Book Review: Paul Revere’s Ride

Rating: ★★★★☆

On April 18, 1775, a silversmith named Paul Revere and two other men rode from Boston to Lexington to warn American patriots that the British troops had arrived.  This helped prepare the American soldiers for the battles of Lexington and Concord, the first in the American Revolution.  About 95 years later, Henry Wadsworth Longfellow wrote a poetic tribute to Revere’s actions.  He exercised some poetic license with historical details, so it should not be considered a historical document but rather a piece of great American literature.

The courageous patriotism exemplified by Revere makes him an admirable hero, especially for young boys.  Ted Rand’s illustrated version of Longfellow’s work visually represents the suspense and danger of the night, allowing young readers to experience the story before they have fully grown into the poem.  The dramatic scenes work well with the rhythmic action of the poem, and while turning the pages one can almost hear the horse’s hooves pounding the road as Revere rides on and on.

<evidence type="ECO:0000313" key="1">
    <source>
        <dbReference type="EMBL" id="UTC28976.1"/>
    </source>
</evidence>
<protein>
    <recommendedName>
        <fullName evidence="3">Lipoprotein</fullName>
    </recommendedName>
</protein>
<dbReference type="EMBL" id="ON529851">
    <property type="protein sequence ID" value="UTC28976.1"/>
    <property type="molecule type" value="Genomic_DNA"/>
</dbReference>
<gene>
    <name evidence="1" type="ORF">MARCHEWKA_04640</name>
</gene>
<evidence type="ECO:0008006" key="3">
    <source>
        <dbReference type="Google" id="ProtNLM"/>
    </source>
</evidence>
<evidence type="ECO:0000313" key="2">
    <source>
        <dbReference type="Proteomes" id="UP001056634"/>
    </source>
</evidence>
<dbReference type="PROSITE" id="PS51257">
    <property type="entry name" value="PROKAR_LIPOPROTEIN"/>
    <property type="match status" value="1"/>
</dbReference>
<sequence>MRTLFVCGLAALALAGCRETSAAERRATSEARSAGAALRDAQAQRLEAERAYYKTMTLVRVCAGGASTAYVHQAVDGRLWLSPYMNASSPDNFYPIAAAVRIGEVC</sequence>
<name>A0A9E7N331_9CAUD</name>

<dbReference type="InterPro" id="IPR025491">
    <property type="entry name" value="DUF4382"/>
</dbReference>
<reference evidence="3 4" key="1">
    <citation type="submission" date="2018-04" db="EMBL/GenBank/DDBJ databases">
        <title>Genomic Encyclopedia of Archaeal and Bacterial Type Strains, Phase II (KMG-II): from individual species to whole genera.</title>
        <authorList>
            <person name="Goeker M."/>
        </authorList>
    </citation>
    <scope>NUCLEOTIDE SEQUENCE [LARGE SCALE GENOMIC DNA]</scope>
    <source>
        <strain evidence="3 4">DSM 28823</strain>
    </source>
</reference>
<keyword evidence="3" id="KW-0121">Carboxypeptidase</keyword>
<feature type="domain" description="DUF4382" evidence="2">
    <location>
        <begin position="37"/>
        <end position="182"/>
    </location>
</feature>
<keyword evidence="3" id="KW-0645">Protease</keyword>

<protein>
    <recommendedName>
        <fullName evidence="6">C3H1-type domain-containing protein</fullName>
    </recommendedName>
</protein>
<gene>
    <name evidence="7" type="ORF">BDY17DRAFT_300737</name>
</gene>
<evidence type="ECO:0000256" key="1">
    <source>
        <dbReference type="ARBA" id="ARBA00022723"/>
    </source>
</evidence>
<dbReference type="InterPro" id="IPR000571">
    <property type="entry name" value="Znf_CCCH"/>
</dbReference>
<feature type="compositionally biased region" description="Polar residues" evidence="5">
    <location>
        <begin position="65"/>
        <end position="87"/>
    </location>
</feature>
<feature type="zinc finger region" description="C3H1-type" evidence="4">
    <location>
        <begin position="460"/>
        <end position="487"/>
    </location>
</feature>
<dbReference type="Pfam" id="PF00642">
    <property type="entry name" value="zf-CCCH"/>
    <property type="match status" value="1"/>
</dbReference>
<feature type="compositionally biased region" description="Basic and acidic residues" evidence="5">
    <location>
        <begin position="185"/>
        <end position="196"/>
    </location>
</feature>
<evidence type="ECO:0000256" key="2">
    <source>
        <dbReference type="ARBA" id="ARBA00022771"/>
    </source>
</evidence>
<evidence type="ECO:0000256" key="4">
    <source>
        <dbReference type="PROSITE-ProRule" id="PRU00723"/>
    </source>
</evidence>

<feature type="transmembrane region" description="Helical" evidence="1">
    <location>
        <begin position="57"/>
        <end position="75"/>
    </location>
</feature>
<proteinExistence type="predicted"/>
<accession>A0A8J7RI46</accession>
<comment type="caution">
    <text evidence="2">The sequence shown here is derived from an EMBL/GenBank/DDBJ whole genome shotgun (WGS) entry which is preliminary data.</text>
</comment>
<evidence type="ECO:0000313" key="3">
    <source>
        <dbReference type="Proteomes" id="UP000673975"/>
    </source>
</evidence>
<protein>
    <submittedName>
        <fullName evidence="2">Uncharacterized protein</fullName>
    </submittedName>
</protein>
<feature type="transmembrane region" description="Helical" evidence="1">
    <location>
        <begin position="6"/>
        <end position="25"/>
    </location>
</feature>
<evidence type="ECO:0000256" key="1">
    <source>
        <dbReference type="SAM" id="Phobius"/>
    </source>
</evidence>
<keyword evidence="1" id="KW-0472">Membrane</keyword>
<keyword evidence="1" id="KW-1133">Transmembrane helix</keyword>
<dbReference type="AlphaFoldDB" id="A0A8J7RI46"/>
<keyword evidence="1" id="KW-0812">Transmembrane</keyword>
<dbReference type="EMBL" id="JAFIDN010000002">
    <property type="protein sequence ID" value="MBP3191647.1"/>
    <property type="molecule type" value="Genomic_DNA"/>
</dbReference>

The book contains a brief historical afterword which helps contextualize Revere’s ride in the events of the Revolution, and inquisitive readers can also explore the online Paul Revere Heritage Project or the website of the Paul Revere House.

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Publication Information: Rand, Ted. Paul Revere's Ride. Longfellow, Henry Wadsworth (Original Author). Puffin. 1996. ISBN: 0140556125.
Categories: 4 Stars, Age 04-08, Amblesideonline, Book Tree, NEH Summertime Favorites
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Posted on February 20, 2011


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